Measuring approximately 7.25 inches high, this highly sought after Black Vargas wax female figure selling vegetables is mounted on its original wooden platform and is one of a series of fascinating "street character wax dolls" conceived of and crafted by Mrs. Conception Vargas Alfonso, daughter of the world-renowned, turn-of-the-20th century-New Orleans, Spanish sculptor, Francisco Vargas.
From approximately 1915 through the 1930's, Mrs. Vargas-Alphonso, influenced by the artistry of her father who also sculpted in wax, crafted a variety of wax dolls inspired by the black folk she saw on New Orleans's street corners while growing up. Sold exclusively at the time through Harriet's, of 318 Rue Royale in the French Quarter of New Orleans, the completely hand-made, one-of-a-kind dolls are seldom found on today's market due to their inherently fragile nature, making them highly sought after in the Black Memorabilia Collectible arena.
This figure, known as the Female Vegetable Seller, is one of the more difficult to find of the New Orleans street character wax dolls. Vargas wax figures are distinctly characterized by their interesting but highly exaggerated facial features. This female Vegetable Seller wears a multi-colored kerchief on her head, a red and cream polka dot scarf around her neck, a cream shirt decorated with red flowers, a blue and white polka dot apron and pale blue skirt decorated with a sea of multi-colored flowers - all constructed of actual cloth fabric that was coated with a fine layer of clear wax to stiffen them. Balanced on her arm is a removable, wax, wicker-look basket filled with cabbage, carrots and rhubarb. The Vegetable Seller's wax body is internally supported by a wire frame through which the figure is securely attached to the wooden base.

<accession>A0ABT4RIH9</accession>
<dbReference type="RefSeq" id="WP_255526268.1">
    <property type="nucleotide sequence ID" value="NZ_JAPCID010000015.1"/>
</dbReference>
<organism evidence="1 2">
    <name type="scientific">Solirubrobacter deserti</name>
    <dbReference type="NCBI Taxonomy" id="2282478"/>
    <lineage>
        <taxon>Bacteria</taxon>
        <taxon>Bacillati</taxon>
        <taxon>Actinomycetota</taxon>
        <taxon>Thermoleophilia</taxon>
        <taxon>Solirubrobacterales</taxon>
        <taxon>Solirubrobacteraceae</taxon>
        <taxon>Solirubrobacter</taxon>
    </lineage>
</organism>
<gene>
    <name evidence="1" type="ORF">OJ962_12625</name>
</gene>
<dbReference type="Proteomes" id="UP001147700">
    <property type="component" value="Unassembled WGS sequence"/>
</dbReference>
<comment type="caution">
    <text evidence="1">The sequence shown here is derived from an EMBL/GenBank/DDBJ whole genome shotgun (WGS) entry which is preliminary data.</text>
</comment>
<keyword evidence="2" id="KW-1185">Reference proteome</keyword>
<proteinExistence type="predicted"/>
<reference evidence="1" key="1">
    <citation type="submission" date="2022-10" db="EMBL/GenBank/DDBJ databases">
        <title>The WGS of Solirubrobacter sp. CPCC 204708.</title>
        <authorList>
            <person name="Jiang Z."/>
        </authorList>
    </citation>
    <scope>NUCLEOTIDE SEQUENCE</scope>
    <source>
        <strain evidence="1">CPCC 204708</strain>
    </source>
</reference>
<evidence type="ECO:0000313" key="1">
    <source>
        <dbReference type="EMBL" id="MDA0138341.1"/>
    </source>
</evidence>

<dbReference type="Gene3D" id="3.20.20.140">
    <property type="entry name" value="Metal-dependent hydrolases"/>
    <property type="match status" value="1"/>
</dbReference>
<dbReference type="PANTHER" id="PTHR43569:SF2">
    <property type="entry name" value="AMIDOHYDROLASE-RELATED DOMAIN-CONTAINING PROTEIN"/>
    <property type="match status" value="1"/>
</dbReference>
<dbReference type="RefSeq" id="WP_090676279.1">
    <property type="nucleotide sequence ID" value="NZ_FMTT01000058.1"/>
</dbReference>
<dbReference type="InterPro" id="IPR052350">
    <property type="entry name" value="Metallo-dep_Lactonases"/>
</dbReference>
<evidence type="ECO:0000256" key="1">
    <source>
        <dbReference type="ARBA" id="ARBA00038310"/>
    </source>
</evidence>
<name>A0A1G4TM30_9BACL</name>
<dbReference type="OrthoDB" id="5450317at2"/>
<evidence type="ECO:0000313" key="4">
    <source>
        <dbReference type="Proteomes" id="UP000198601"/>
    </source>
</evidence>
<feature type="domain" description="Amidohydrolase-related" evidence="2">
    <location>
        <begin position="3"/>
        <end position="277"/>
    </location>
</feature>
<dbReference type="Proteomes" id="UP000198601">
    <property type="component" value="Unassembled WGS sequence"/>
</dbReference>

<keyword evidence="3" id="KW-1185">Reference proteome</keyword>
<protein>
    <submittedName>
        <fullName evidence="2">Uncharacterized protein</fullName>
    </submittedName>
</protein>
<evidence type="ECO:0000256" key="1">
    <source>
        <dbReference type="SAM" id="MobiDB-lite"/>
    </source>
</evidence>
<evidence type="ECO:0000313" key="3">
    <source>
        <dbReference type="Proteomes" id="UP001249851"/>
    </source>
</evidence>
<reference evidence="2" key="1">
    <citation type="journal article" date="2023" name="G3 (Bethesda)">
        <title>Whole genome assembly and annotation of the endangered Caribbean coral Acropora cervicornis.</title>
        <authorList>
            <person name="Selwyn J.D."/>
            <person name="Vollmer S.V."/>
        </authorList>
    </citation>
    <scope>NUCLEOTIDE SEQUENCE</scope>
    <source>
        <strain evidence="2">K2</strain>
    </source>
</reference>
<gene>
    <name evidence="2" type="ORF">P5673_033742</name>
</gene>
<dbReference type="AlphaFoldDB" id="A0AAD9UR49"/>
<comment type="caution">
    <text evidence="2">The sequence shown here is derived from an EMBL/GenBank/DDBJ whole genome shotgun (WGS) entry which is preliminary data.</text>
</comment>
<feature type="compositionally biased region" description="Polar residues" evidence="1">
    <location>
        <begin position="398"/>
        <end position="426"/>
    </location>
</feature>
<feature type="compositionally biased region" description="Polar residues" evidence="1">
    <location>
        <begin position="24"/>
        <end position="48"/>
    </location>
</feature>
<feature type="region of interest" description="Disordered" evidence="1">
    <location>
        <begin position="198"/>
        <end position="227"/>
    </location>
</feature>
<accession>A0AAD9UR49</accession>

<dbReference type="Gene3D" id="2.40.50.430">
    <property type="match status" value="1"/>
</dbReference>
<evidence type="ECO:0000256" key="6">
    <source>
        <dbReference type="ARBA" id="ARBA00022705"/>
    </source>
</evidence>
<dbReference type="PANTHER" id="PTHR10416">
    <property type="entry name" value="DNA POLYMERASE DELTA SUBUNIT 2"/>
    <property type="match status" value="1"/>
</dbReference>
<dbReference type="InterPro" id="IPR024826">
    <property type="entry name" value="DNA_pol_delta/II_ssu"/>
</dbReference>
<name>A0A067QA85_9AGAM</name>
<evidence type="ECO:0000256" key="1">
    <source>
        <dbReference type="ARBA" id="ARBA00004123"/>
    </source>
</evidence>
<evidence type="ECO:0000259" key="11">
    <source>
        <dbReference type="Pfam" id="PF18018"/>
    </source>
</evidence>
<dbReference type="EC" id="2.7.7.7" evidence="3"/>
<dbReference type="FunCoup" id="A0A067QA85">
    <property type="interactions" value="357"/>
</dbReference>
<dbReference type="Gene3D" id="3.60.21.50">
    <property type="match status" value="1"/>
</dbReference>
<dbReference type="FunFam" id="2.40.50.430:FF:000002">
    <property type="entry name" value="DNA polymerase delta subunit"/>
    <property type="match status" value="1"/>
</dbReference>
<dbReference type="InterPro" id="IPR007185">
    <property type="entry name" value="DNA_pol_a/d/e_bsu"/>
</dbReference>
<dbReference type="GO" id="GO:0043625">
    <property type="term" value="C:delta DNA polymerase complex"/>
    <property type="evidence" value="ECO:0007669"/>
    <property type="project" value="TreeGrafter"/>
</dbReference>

This wonderful figure is in amazing condition for her 75+ years of age with no apparent or visible imperfections other than two missing fingers on her left hand, a condition which is quite commonly found in Vargas figures. A highly collectible piece representing 1920s New Orleans's African American culture. Vargas figures are becoming increasingly more difficult to find!!